Take the 2-minute tour ×
Stack Overflow is a question and answer site for professional and enthusiast programmers. It's 100% free, no registration required.

I have a list of Thing and a Controller that I want to notify() with each of the things. The code below works:

#include <algorithm>
#include <iostream>
#include <tr1/functional>
#include <list>
using namespace std;

class Thing { public: int x; };

class Controller
    void notify(Thing& t) { cerr << t.x << endl; }

class Notifier
    Notifier(Controller* c) { _c = c; }
    void operator()(Thing& t) { _c->notify(t); }
    Controller* _c;

int main()
    list<Thing> things;
    Controller c;

    // ... add some things ...
    Thing t;
    t.x = 1; things.push_back(t);
    t.x = 2; things.push_back(t);
    t.x = 3; things.push_back(t);

    // This doesn't work:
    //for_each(things.begin(), things.end(),
    //         tr1::mem_fn(&Controller::notify));

    for_each(things.begin(), things.end(), Notifier(&c));
    return 0;

My question is: can I get rid of the Notifier class by using some version of the "This doesn't work" line? Seems like I should be able to make something work, but can't quite get the right combination. (I've fumbled around with a number of different combinations.)

Without using boost? (I would if I could.) I'm using g++ 4.1.2, yes I know it is old...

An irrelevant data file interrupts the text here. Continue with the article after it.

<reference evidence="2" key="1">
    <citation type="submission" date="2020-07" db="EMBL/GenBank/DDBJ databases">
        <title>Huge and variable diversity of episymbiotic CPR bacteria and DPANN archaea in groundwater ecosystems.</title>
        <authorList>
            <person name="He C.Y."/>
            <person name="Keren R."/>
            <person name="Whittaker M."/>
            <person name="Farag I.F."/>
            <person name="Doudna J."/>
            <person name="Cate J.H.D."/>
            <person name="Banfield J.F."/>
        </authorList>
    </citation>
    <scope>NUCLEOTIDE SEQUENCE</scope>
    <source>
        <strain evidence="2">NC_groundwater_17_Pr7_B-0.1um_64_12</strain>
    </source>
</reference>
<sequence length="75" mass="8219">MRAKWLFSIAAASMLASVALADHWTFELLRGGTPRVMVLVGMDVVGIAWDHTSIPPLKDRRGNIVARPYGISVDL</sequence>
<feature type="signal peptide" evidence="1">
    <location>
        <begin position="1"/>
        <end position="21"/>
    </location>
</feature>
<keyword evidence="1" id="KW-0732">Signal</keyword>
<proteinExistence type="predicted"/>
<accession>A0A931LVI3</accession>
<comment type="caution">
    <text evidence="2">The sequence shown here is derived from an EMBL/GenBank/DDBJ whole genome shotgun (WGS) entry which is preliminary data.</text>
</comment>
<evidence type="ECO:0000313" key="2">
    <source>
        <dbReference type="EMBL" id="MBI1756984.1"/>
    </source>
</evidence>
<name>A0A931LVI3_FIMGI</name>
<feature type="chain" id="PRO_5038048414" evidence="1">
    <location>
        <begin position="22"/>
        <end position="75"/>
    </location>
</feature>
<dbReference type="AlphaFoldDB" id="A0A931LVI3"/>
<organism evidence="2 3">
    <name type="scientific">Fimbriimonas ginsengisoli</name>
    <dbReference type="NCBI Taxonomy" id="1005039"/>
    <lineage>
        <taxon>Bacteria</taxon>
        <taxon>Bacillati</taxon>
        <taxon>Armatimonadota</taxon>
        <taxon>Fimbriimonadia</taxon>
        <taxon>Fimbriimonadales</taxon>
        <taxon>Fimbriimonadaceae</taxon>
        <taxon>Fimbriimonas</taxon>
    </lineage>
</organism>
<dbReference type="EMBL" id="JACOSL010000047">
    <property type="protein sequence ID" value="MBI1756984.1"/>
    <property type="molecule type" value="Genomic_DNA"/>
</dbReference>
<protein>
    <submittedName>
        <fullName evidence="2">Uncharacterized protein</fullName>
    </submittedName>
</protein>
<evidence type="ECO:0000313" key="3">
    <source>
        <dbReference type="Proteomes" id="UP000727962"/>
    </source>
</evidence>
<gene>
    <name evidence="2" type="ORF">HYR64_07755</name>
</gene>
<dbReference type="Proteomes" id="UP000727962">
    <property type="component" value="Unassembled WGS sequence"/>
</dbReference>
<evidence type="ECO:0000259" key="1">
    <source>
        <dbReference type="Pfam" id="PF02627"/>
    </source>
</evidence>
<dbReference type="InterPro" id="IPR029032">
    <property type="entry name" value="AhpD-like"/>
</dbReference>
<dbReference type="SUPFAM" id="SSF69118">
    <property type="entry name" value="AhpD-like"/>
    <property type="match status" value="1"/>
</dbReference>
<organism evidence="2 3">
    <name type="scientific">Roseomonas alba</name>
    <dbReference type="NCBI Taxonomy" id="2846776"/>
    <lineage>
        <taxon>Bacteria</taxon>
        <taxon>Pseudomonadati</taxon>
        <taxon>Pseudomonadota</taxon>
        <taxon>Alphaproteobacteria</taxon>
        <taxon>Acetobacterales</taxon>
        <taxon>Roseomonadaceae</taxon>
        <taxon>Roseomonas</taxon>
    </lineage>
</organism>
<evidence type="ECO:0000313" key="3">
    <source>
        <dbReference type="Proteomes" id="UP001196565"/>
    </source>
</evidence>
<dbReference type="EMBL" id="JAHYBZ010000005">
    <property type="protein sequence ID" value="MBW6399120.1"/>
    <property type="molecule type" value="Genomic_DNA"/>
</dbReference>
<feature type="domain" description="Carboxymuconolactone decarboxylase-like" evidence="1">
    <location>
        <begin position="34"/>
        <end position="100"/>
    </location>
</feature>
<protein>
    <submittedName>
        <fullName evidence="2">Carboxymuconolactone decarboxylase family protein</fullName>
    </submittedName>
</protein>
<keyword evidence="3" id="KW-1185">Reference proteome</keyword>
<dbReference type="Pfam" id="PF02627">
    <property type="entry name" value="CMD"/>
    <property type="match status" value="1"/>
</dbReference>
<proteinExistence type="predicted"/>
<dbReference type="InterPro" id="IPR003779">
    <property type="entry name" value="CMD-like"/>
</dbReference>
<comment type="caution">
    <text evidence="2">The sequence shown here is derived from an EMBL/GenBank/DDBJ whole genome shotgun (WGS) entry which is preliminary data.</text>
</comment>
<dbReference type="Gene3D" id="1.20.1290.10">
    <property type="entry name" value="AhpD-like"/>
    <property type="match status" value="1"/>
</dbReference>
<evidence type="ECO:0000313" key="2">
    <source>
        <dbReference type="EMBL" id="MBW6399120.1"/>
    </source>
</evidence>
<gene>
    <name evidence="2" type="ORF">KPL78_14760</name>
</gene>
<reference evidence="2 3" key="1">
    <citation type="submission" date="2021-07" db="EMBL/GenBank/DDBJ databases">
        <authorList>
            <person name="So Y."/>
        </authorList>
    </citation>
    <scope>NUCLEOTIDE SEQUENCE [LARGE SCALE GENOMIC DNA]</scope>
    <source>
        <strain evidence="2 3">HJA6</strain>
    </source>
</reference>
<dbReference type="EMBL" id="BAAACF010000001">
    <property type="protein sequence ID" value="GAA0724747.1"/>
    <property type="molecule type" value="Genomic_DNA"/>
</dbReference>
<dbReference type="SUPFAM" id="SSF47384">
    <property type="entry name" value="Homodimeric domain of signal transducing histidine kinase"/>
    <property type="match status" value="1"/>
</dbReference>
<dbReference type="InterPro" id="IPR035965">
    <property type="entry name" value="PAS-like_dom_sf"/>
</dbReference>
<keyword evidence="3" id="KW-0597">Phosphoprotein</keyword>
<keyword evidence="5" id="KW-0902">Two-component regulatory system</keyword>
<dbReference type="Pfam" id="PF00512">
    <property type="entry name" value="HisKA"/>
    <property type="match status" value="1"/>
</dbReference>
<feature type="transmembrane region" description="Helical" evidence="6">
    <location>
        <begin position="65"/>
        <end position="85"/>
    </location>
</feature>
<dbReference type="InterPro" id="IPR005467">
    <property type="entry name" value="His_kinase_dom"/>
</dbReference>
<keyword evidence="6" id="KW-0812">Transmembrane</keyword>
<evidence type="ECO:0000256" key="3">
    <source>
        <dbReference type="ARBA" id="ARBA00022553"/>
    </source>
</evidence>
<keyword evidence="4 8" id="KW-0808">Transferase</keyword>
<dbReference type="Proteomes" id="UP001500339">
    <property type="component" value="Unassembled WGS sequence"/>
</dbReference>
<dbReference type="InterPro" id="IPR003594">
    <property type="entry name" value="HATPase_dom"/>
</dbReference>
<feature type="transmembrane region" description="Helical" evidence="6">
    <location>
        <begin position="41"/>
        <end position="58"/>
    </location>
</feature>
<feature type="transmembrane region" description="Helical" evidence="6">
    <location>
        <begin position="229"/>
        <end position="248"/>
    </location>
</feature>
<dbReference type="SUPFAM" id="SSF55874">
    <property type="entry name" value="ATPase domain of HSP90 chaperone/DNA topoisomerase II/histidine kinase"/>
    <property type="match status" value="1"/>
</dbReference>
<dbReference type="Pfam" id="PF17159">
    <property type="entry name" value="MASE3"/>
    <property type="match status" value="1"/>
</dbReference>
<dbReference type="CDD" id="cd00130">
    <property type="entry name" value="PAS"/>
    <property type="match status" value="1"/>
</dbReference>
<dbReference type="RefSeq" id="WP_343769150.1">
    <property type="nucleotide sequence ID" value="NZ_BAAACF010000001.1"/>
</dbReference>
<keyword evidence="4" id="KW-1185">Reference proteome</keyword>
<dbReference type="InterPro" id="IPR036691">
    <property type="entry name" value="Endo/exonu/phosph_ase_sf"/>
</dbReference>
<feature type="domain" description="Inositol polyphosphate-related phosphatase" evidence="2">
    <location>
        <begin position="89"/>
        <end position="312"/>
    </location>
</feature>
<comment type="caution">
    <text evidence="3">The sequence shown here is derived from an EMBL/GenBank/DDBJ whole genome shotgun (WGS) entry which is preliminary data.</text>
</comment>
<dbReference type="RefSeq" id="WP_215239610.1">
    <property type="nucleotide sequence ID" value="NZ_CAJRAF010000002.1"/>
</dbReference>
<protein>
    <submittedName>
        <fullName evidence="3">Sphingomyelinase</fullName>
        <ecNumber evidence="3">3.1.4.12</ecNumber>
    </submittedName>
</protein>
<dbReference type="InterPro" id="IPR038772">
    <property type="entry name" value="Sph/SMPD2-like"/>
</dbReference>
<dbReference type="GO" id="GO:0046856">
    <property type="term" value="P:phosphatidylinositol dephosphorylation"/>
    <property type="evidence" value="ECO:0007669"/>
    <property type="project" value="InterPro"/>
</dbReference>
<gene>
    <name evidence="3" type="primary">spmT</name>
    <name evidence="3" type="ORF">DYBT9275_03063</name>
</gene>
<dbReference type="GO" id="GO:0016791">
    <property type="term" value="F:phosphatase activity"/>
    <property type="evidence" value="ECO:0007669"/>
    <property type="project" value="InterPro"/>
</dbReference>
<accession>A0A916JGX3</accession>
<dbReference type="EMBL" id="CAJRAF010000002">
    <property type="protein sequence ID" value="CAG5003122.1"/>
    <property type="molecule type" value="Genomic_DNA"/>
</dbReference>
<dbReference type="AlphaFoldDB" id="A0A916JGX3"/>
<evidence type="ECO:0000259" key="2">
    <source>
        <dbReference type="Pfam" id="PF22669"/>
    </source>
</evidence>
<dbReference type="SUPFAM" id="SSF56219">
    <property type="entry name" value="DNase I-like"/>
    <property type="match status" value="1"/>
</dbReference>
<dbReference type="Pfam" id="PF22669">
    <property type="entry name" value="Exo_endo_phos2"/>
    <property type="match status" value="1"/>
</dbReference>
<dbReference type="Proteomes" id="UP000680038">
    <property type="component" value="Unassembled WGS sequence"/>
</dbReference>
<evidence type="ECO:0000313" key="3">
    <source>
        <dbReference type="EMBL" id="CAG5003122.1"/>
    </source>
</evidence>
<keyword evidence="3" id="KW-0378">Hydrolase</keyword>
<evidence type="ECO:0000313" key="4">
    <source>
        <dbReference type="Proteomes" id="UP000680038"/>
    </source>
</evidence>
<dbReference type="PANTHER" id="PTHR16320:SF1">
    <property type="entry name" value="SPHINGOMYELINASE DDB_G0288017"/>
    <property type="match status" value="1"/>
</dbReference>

share|improve this question

2 Answers 2

up vote 4 down vote accepted

You can accomplish this using bind, which is originally from Boost but is included in TR1 and C++0x:

using std::tr1::placeholders::_1;
std::for_each(things.begin(), things.end(),
              std::tr1::bind(&Controller::notify, c, _1));
share|improve this answer
Thanks James, this is exactly what I was looking for. –  bstpierre Sep 14 '10 at 0:26

What about going old-school:

for(list<Thing>::iterator i = things.begin(); i != things.end(); i++)
share|improve this answer
Because that's far too obvious? :) Honestly, this is for learning, I'm trying to grok the new-school way of doing it. –  bstpierre Sep 14 '10 at 0:20

Your Answer


By posting your answer, you agree to the privacy policy and terms of service.

Not the answer you're looking for? Browse other questions tagged or ask your own question.